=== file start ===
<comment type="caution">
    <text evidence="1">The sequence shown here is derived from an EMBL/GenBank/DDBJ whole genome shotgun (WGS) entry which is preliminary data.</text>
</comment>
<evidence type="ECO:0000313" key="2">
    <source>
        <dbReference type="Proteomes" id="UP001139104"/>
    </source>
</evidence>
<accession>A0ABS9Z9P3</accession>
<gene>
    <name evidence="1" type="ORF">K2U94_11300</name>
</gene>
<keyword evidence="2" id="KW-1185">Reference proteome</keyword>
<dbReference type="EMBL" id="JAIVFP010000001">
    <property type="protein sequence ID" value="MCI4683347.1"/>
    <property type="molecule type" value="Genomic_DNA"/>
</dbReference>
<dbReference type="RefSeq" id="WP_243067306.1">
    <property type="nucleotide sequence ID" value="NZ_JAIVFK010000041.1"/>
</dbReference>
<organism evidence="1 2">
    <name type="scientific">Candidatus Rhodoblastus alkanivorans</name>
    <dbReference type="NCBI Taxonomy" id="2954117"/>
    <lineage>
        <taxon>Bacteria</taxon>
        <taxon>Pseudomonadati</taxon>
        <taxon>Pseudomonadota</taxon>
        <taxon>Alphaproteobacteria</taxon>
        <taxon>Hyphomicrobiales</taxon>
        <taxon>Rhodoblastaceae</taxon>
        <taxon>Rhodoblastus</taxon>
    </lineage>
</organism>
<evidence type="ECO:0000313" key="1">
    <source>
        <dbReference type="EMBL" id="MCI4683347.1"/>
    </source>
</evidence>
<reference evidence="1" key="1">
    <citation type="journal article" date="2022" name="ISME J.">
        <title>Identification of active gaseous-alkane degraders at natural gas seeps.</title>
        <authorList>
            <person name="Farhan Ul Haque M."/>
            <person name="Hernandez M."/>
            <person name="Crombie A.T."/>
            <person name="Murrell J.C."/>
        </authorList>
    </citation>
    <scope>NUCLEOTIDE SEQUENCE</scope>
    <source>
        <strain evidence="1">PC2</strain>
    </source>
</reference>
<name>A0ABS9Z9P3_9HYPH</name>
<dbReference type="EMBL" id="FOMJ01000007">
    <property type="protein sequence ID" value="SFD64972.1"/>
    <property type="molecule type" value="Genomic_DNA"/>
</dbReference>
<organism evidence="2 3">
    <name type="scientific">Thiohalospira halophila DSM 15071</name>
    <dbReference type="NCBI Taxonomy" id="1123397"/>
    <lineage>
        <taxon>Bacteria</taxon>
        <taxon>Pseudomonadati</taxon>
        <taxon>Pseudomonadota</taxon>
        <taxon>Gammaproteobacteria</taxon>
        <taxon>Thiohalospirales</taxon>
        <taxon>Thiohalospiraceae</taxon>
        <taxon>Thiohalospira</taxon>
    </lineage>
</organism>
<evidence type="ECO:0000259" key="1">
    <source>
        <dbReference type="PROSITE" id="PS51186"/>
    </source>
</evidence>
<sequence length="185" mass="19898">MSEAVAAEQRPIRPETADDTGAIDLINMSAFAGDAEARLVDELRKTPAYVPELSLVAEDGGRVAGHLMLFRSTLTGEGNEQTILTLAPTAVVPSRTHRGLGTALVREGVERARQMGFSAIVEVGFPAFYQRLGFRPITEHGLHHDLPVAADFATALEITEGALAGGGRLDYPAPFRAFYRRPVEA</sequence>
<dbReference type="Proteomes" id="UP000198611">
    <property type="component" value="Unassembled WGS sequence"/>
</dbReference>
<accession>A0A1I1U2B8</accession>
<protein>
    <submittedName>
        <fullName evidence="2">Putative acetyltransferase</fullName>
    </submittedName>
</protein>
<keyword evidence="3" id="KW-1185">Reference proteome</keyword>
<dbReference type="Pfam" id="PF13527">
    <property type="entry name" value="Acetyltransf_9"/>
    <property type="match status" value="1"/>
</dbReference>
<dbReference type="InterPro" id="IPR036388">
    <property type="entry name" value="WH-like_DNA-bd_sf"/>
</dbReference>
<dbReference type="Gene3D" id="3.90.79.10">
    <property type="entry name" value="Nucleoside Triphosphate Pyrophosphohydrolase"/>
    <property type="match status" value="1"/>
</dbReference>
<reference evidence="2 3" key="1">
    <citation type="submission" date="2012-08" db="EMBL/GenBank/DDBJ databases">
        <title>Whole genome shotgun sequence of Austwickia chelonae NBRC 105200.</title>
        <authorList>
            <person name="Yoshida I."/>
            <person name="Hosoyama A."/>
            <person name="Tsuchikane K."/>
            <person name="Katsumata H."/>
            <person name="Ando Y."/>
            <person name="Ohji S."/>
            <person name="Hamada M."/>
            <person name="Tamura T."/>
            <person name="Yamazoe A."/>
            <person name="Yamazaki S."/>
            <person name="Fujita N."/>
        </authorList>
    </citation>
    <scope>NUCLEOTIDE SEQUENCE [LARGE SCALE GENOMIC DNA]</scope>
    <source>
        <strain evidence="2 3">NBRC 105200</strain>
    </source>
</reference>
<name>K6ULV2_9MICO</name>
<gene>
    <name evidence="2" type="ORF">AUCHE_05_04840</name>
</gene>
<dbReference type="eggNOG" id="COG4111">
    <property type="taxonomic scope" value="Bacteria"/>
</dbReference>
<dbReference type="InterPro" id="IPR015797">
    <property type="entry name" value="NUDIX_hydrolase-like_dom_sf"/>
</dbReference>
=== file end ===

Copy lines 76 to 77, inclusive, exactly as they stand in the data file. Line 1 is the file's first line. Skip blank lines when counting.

</evidence>
<sequence length="185" mass="19898">MSEAVAAEQRPIRPETADDTGAIDLINMSAFAGDAEARLVDELRKTPAYVPELSLVAEDGGRVAGHLMLFRSTLTGEGNEQTILTLAPTAVVPSRTHRGLGTALVREGVERARQMGFSAIVEVGFPAFYQRLGFRPITEHGLHHDLPVAADFATALEITEGALAGGGRLDYPAPFRAFYRRPVEA</sequence>